(page 2 of 2)
It’s been open just three months, but Downbeat Diner and Lounge has already become the most welcoming spot on Hotel Street, particularly in the wee hours of the morning. The brainchild of HPU communications professor Serena Hashimoto and local musician Josh Hancock, Downbeat offers up traditional American diner food with a local twist. In a thoughtful touch, every item—from the hamburger to the loco moco—can be ordered in either vegetarian or vegan versions. Hancock says,“We didn’t even have to promote it; people just came pouring through the door. There was such a limited choice of food options here in Chinatown at night before we opened. You can only eat so much pizza.” Open 11 a.m. to 2 a.m. Monday through Thursday, and until 4 a.m. on Friday and Saturday. 42 N. Hotel St., 533-2328, downbeatdiner.com.
Some people watch birds or collect stamps. Those who frequent Home Brew in Paradise make their own beer or wine. “People get bitten by the beer bug and go on the quest to make the perfect beer,” says owner and 13-year home brewer Mike Smith. The Nimitz shop specializes in starter kits to help you make your own five-gallon batch of beer or 30 bottles of red or white wine, as well as equipment for advanced brewers. Most local brewers make ales, but Smith has dozens of beer recipes. “It’s your own creation,” he says. “Nothing is better than homemade.” 2646B Kilihau St., 834-2739, homebrewinparadise.com.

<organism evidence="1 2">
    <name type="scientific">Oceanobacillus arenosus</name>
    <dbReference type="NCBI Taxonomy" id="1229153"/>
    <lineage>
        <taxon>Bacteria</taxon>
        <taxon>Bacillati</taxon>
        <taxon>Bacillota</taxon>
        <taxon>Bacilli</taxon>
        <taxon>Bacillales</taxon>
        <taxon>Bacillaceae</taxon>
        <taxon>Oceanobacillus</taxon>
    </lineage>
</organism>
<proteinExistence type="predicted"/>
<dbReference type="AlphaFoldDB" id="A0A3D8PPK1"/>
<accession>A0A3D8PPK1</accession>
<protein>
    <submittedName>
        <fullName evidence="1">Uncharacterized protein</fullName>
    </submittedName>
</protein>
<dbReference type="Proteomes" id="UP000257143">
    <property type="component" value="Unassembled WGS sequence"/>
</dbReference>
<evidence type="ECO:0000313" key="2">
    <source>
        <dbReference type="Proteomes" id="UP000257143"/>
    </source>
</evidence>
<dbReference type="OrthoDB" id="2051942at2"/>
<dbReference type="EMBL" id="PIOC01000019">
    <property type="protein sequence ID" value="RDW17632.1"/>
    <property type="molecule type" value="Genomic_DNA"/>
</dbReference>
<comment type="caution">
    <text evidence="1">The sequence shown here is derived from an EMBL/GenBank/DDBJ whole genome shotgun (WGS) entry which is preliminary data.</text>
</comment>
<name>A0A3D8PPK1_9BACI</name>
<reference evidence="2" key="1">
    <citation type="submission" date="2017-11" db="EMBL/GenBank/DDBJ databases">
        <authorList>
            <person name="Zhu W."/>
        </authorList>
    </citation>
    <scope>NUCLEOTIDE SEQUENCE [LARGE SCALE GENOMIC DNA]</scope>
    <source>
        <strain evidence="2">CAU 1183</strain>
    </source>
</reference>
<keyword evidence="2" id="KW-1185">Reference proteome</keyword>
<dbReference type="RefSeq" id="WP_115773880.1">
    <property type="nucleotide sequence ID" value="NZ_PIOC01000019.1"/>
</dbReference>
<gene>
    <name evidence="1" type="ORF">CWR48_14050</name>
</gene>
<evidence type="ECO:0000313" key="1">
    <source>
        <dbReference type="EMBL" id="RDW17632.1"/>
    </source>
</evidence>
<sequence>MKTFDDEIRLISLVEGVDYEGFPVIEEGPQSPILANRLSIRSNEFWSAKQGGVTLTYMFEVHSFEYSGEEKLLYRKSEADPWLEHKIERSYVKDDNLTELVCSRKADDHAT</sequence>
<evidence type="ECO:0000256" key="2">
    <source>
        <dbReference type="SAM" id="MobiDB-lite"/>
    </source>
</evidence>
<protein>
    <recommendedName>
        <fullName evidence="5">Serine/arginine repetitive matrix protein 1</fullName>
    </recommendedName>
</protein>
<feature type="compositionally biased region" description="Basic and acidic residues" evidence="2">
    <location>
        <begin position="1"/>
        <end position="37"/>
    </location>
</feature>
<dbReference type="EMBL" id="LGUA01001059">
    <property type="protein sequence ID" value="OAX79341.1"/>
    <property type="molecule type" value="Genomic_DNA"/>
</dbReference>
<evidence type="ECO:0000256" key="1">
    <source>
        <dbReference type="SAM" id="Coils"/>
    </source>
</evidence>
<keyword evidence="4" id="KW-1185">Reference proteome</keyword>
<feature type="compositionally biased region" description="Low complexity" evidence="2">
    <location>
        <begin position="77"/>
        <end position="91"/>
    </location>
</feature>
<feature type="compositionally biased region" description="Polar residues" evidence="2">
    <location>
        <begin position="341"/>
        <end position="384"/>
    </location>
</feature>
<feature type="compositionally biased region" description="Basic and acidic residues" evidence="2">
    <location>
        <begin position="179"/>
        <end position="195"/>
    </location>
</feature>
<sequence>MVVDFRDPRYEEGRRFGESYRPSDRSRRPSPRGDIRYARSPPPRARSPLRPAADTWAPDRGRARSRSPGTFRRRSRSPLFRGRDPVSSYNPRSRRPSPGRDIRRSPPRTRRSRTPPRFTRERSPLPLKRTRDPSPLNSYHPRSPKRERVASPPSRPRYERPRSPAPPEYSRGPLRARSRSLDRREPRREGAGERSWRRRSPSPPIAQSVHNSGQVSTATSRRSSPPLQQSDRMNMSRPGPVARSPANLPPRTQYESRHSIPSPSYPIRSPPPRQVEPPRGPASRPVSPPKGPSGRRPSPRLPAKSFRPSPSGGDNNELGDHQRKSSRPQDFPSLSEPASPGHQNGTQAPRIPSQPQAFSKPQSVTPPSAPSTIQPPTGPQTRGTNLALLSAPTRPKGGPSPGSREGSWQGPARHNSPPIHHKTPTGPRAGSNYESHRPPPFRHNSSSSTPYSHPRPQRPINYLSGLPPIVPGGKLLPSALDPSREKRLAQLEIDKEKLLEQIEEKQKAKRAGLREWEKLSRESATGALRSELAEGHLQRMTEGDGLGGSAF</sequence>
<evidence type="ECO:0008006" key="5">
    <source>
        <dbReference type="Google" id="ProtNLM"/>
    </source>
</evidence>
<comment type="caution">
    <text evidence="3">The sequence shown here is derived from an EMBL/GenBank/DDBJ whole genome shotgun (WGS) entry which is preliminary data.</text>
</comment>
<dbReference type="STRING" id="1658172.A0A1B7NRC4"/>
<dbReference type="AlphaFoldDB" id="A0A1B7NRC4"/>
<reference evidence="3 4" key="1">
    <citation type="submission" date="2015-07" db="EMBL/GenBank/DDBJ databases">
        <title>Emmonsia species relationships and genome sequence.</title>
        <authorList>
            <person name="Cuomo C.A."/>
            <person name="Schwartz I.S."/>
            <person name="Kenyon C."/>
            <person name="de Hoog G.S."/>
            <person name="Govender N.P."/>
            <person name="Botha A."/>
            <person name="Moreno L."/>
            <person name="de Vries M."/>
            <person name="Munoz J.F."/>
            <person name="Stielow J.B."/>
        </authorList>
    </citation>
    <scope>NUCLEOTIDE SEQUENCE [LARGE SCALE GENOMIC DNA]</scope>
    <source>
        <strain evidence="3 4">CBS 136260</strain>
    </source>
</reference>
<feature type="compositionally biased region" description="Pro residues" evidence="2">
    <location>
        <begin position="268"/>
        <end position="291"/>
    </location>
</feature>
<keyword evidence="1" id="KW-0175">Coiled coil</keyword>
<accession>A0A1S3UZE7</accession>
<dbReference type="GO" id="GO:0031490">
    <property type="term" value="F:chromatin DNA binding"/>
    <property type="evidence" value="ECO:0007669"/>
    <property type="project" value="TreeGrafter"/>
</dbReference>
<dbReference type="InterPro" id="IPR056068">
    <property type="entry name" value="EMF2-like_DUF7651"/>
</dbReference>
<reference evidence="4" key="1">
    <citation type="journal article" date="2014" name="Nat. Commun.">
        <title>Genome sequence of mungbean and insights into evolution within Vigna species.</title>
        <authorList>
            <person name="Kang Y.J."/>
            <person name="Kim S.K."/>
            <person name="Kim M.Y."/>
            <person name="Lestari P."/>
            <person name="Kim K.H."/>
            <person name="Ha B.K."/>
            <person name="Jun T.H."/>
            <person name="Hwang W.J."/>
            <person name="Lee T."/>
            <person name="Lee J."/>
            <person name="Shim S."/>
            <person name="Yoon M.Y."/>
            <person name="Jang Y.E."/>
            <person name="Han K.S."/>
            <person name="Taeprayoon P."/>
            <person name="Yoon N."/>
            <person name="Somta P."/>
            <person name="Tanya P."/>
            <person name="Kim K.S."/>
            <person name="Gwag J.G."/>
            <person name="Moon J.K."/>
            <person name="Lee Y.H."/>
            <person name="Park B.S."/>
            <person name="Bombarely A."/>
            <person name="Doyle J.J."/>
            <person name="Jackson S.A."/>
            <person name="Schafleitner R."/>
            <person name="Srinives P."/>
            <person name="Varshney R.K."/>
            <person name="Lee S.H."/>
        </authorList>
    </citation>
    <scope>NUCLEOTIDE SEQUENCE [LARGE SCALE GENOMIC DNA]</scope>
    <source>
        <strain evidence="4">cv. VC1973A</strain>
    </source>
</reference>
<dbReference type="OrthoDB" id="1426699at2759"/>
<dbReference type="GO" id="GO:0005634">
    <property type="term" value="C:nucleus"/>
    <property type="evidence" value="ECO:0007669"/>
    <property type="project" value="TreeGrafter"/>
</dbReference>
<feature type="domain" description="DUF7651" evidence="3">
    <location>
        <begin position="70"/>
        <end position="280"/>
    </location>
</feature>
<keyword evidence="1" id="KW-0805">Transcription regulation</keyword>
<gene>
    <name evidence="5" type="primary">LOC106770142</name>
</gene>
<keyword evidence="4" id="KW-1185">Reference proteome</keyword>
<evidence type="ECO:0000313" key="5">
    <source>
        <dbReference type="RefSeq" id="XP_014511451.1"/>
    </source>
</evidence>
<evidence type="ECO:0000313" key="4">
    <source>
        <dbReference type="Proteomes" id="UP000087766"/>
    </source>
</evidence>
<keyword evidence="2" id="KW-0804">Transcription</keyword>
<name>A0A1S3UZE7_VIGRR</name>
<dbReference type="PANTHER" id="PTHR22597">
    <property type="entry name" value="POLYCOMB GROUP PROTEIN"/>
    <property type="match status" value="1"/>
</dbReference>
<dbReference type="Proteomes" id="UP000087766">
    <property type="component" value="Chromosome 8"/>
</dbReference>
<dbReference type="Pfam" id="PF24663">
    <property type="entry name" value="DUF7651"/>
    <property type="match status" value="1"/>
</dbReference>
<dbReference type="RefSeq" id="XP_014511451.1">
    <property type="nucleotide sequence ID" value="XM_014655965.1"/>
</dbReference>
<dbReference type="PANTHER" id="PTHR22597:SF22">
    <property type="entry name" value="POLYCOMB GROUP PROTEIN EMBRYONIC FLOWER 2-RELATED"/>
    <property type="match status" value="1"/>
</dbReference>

In the past year, Art and Flea has become our favorite regular shindig. With a flea market featuring local artists, fashion designers and vintage goods from 5 to 10 p.m., and live entertainment from 10 to 11 p.m., the event splits the difference between a friendly daytime atmosphere and nightlife socializing. The past few times we’ve attended, we’ve run into friends we haven’t seen in ages, and left with a couple of vintage finds we didn’t intend to buy. “It’s developed its own little following,” says Nicole Franco, who co-founded Art and Flea with friend Aly Ishikuni. “We try to keep things fresh every month, with different vendors and musicians. Everyone’s stuff has to be handmade, designed by them, or vintage and collectable. It has to be special.” Art and Flea happens every fourth Thursday at Fresh Café. This month’s event is on March 24. 831 Queen St., 688-8055, freshcafehi.com.
Smoking cigarettes indoors might be illegal these days, but you can still get your nicotine on at the Burning Tree in Kaimuki. Owner and UH-Mānoa student Bryce Bergheim and his staff set up three-foot-tall hookahs from which customers can smoke more than 50 flavors of shisha (tobacco), such as mango, rose or grape. A rotation of musicians performs in the upstairs loft every night, and local art of various shapes and media cover the walls. The place does have a bit of a headshop vibe, but on the plus side, there’s no dress code, cover or corking fee for bringing your own bottle of wine as well as food. Open from noon to midnight Monday through Saturday and noon to 10 p.m. on Sunday. 3613 Waialae Ave., 626-5694, theburningtree.net.